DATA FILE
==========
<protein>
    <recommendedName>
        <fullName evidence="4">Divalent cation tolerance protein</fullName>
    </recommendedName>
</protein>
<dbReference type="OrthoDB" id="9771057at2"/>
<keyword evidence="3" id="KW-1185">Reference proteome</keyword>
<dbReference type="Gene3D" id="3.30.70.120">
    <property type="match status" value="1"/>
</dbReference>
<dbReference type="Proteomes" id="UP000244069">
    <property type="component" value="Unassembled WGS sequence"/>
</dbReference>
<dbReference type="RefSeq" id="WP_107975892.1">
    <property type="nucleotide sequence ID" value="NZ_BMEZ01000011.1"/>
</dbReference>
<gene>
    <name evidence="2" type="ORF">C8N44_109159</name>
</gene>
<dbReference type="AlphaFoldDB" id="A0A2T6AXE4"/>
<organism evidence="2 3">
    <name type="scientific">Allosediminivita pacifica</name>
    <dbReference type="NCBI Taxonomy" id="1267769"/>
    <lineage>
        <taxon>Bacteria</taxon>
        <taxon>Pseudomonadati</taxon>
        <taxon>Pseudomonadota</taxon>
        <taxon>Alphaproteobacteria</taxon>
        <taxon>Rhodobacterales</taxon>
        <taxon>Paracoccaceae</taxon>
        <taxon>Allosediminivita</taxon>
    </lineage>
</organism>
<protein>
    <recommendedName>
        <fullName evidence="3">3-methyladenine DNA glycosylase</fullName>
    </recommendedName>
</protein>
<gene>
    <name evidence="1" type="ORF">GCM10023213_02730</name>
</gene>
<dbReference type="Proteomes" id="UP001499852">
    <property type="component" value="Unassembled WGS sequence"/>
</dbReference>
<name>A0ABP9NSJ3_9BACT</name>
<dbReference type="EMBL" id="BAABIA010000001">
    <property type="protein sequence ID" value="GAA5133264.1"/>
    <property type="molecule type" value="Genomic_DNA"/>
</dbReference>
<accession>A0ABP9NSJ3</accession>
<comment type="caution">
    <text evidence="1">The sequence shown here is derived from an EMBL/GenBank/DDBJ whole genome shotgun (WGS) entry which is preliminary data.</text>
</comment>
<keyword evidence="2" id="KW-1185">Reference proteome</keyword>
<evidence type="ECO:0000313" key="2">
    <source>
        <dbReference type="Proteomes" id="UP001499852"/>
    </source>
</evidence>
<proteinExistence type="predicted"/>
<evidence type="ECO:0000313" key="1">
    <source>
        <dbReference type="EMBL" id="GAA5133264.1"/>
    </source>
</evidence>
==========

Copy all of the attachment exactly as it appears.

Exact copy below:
<protein>
    <recommendedName>
        <fullName evidence="4">Divalent cation tolerance protein</fullName>
    </recommendedName>
</protein>
<dbReference type="OrthoDB" id="9771057at2"/>
<keyword evidence="3" id="KW-1185">Reference proteome</keyword>
<dbReference type="Gene3D" id="3.30.70.120">
    <property type="match status" value="1"/>
</dbReference>
<dbReference type="Proteomes" id="UP000244069">
    <property type="component" value="Unassembled WGS sequence"/>
</dbReference>
<dbReference type="RefSeq" id="WP_107975892.1">
    <property type="nucleotide sequence ID" value="NZ_BMEZ01000011.1"/>
</dbReference>
<gene>
    <name evidence="2" type="ORF">C8N44_109159</name>
</gene>
<dbReference type="AlphaFoldDB" id="A0A2T6AXE4"/>
<organism evidence="2 3">
    <name type="scientific">Allosediminivita pacifica</name>
    <dbReference type="NCBI Taxonomy" id="1267769"/>
    <lineage>
        <taxon>Bacteria</taxon>
        <taxon>Pseudomonadati</taxon>
        <taxon>Pseudomonadota</taxon>
        <taxon>Alphaproteobacteria</taxon>
        <taxon>Rhodobacterales</taxon>
        <taxon>Paracoccaceae</taxon>
        <taxon>Allosediminivita</taxon>
    </lineage>
</organism>
<protein>
    <recommendedName>
        <fullName evidence="3">3-methyladenine DNA glycosylase</fullName>
    </recommendedName>
</protein>
<gene>
    <name evidence="1" type="ORF">GCM10023213_02730</name>
</gene>
<dbReference type="Proteomes" id="UP001499852">
    <property type="component" value="Unassembled WGS sequence"/>
</dbReference>
<name>A0ABP9NSJ3_9BACT</name>
<dbReference type="EMBL" id="BAABIA010000001">
    <property type="protein sequence ID" value="GAA5133264.1"/>
    <property type="molecule type" value="Genomic_DNA"/>
</dbReference>
<accession>A0ABP9NSJ3</accession>
<comment type="caution">
    <text evidence="1">The sequence shown here is derived from an EMBL/GenBank/DDBJ whole genome shotgun (WGS) entry which is preliminary data.</text>
</comment>
<keyword evidence="2" id="KW-1185">Reference proteome</keyword>
<evidence type="ECO:0000313" key="2">
    <source>
        <dbReference type="Proteomes" id="UP001499852"/>
    </source>
</evidence>
<proteinExistence type="predicted"/>
<evidence type="ECO:0000313" key="1">
    <source>
        <dbReference type="EMBL" id="GAA5133264.1"/>
    </source>
</evidence>